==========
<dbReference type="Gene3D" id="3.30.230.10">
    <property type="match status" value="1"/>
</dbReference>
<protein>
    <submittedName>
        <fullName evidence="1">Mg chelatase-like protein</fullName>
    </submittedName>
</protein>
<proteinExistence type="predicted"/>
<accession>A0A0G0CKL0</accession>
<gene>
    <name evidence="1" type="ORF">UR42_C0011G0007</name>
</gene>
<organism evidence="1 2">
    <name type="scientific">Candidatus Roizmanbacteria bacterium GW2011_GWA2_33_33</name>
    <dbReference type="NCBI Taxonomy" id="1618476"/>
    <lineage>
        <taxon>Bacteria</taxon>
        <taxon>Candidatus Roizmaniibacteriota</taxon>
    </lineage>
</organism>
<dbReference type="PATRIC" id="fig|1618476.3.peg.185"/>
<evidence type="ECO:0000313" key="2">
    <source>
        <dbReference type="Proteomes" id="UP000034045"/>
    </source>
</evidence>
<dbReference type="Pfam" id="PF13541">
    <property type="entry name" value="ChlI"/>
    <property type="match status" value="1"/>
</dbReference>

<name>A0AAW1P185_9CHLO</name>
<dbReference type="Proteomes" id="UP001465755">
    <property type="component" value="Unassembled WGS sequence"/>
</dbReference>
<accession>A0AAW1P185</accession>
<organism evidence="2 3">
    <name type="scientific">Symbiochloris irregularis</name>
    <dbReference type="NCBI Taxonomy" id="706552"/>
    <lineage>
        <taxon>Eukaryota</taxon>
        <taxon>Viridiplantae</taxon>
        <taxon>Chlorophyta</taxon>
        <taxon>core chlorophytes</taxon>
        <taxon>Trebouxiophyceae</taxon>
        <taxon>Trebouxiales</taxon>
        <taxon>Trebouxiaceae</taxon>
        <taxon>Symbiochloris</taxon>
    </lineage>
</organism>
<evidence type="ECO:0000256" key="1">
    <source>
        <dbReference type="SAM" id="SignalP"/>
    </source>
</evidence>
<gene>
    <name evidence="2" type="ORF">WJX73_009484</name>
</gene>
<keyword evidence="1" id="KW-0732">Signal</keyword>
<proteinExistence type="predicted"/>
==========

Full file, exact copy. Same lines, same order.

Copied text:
<dbReference type="Gene3D" id="3.30.230.10">
    <property type="match status" value="1"/>
</dbReference>
<protein>
    <submittedName>
        <fullName evidence="1">Mg chelatase-like protein</fullName>
    </submittedName>
</protein>
<proteinExistence type="predicted"/>
<accession>A0A0G0CKL0</accession>
<gene>
    <name evidence="1" type="ORF">UR42_C0011G0007</name>
</gene>
<organism evidence="1 2">
    <name type="scientific">Candidatus Roizmanbacteria bacterium GW2011_GWA2_33_33</name>
    <dbReference type="NCBI Taxonomy" id="1618476"/>
    <lineage>
        <taxon>Bacteria</taxon>
        <taxon>Candidatus Roizmaniibacteriota</taxon>
    </lineage>
</organism>
<dbReference type="PATRIC" id="fig|1618476.3.peg.185"/>
<evidence type="ECO:0000313" key="2">
    <source>
        <dbReference type="Proteomes" id="UP000034045"/>
    </source>
</evidence>
<dbReference type="Pfam" id="PF13541">
    <property type="entry name" value="ChlI"/>
    <property type="match status" value="1"/>
</dbReference>

<name>A0AAW1P185_9CHLO</name>
<dbReference type="Proteomes" id="UP001465755">
    <property type="component" value="Unassembled WGS sequence"/>
</dbReference>
<accession>A0AAW1P185</accession>
<organism evidence="2 3">
    <name type="scientific">Symbiochloris irregularis</name>
    <dbReference type="NCBI Taxonomy" id="706552"/>
    <lineage>
        <taxon>Eukaryota</taxon>
        <taxon>Viridiplantae</taxon>
        <taxon>Chlorophyta</taxon>
        <taxon>core chlorophytes</taxon>
        <taxon>Trebouxiophyceae</taxon>
        <taxon>Trebouxiales</taxon>
        <taxon>Trebouxiaceae</taxon>
        <taxon>Symbiochloris</taxon>
    </lineage>
</organism>
<evidence type="ECO:0000256" key="1">
    <source>
        <dbReference type="SAM" id="SignalP"/>
    </source>
</evidence>
<gene>
    <name evidence="2" type="ORF">WJX73_009484</name>
</gene>
<keyword evidence="1" id="KW-0732">Signal</keyword>
<proteinExistence type="predicted"/>